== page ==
I think the word “recovery” conjures up an image of BETTER. When you hear that word you imagine going from darkness to sunshine, and I want to sort of pull the curtain back on the truth.
I was blessed with 2 neurotypical kids at birth and their childhoods are still one of my favorite periods of my life. But that does not mean that it was fun. It was exhausting. It was draining. It was challenging and those were the good days.
My days were filled with toddlers underfoot who wanted me 24/7. I could never take my eyes off them. The nearby park was created on a bed of pea-sized rocks and I and the other mom’s were constantly fishing rocks out of our kid’s mouths. They were always eating play-dough, biting the ends off the crayons, ripping books, letting the milk drip-drip-drip out of their sippy cups just to watch the puddle form.
They will fill a sink with that fancy $7 foaming hand soap that you just bought the minute you turn your back. My daughter once filled a grocery bag with water and brought it to her room so her doll could have a “swimming pool.” My son would open and closed the fridge door 30 times a day either to get himself some cheese, bring ME cheese or check to make sure we still had more cheese for later.
They want you to entertain them ALL DAY. They want you to race cars with them, pretend you are sisters going to a dance together, take them swimming, have tea parties and on and on. And God forbid you even try to play one round of Candy Crush when they are quietly watching a TV show. The next thing you know you have two kids asking: How do you play this? Can I try? Can I hold it? Why did it do that?
When Sara was at her worst and lost to us in the fog of propionic acid, she just seemed to take up room in the house but was no longer that interactive with us. She was no longer peppering me with questions, getting into mischief or making the same demands on me as a parent. But it was still exhausting. I was parenting her different, but it was not easier.
Now my time was spent trouble shooting her issues. It was 24/7 trying to find ways to help her. It was multiple appointments with teachers and Doctors and therapists. On some days I had to run her through 2-3 therapy sessions a day.
It was cooking special foods, helping her with all aspects of life like school work etc. Asking Sara to clean her room was exhausting for ME as I had to micromanage every aspect of the task. It was setting up white boards, dealing with constipation, nausea, fatigue. Running through hoops trying to make her comfortable and walking on eggshells trying to avoid triggering a sensory meltdown.
But, if I wanted to sit on the computer for 4 hours and play Candy Crush – she left me alone. She did not pester me. She did not ask me a million questions. I did not have to worry that the silence meant she was up to something. Nope, she would just sit in that therapy swing, or lay in her bed watching TV for hours unattended. It was a different world than the one I was used to. Not easier – just hard in different ways.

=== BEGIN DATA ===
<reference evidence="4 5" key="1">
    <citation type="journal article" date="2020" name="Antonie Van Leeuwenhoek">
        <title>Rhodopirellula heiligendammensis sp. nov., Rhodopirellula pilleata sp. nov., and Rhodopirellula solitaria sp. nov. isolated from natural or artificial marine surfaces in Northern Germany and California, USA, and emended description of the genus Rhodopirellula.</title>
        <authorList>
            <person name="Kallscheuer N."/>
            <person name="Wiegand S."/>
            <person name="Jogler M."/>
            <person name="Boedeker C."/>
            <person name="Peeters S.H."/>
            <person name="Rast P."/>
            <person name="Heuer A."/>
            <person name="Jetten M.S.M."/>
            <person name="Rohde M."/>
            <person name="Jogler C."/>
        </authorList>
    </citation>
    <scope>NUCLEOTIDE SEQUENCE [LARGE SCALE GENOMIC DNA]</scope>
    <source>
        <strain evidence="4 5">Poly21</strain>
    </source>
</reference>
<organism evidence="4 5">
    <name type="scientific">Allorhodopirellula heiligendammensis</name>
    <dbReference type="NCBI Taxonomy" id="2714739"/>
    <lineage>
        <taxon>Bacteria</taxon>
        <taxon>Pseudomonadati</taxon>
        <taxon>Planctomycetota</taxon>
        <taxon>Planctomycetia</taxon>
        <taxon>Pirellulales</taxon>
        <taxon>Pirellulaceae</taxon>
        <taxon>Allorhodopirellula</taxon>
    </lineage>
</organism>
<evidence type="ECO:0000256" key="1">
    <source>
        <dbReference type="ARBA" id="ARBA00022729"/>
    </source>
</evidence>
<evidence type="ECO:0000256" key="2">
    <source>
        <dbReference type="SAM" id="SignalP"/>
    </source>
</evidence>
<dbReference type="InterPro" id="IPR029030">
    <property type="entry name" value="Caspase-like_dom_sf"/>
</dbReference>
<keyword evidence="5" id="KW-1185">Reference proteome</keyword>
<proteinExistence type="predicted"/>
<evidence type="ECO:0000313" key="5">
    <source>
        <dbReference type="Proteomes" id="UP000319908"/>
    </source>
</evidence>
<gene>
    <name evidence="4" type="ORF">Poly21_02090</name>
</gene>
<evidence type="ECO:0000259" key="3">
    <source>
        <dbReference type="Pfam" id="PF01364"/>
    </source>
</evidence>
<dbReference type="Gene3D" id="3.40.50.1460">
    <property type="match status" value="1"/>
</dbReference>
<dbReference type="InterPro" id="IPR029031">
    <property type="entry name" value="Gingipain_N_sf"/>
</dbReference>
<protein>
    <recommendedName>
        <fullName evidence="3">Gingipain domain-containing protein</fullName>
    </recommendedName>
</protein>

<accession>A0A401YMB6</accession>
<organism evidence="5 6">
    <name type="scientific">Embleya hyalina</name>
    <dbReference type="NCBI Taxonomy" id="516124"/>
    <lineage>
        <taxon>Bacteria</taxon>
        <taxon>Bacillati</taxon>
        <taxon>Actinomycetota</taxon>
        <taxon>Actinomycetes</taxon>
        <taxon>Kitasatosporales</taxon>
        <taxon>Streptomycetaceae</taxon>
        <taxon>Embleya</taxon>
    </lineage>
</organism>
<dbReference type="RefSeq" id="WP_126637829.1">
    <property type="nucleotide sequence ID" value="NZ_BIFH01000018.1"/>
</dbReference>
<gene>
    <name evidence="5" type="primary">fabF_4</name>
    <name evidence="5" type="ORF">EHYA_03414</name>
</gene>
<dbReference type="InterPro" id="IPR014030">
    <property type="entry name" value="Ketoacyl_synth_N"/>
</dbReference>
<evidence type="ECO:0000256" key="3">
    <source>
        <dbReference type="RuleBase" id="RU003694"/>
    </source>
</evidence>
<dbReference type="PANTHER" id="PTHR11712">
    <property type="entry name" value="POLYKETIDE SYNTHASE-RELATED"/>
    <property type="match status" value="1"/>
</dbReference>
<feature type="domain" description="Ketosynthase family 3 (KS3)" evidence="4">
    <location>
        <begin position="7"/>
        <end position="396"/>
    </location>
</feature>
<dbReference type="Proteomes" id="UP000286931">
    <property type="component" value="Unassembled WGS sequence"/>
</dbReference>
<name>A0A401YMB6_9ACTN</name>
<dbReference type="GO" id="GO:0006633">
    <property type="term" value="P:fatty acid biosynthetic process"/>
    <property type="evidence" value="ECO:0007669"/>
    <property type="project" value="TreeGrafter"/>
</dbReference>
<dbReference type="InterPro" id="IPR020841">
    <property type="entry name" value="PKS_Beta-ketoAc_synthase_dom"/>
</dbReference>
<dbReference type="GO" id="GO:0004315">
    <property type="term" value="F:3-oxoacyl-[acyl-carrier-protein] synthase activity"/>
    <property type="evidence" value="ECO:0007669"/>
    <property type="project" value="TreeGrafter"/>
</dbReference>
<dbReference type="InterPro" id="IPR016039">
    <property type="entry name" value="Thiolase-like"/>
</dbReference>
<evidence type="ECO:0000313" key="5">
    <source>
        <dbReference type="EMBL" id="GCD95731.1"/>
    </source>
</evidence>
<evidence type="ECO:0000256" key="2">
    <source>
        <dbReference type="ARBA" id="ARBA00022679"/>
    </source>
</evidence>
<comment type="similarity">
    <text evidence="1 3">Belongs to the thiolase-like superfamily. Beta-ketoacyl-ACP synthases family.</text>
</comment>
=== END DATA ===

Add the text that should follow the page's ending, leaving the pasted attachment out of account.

When we started this protocol and she “woke up” it was not just rainbows and sunshine. It was a period of time when BOTH of those worlds collided. I was now still a mom struggling with all the demands of her issues AND I was run ragged by a child who would not leave me alone and who wanted to learn how to make slime, go shopping, play cards, and bake cupcakes. She was full of life and curiosity and personality again.
She became difficult, went through ALL the emotions and all while still needing me to help keep her focused when cleaning her room or have me rub her tummy for hours if she was in pain. She still had bad days in bed but now she was calling my name every 30 minutes asking me to bring a snack, or pass her the remote, or just to make conversation.
Many of you have young kids who may have been like Sara, not very interactive or very content and well mannered, and now they feel like they are becoming unmanageable. Maybe their behavior does not match their age and you may be frustrated or even embarrassed by how they are acting. But, these new behaviors are in fact RECOVERY.
Please start recognizing them for what they are. Please start trying to see them in a positive light. Kids by nature are curious and want to explore the world around them. They learn by trying things out and seeing cause and effect, asking questions trying out their ideas. They are willful and determined, and often do not know the “rules” of society and will test boundaries and push your buttons. They are creative and imaginative which means they will get into messes and get lost in their play time. They are loving and empathetic, which means they will want to connect with you, have your attention and be engaged with you.
Curious, determined, creative and loving are great qualities and we need to start embracing these as positives even though some days you feel like you are just barely hanging on.
Recovery is beautiful but it can be exhausting. It can feel like it is harder. It probably is HARDER than life was before, but that is OK and in the long run it will be worth it I promise you.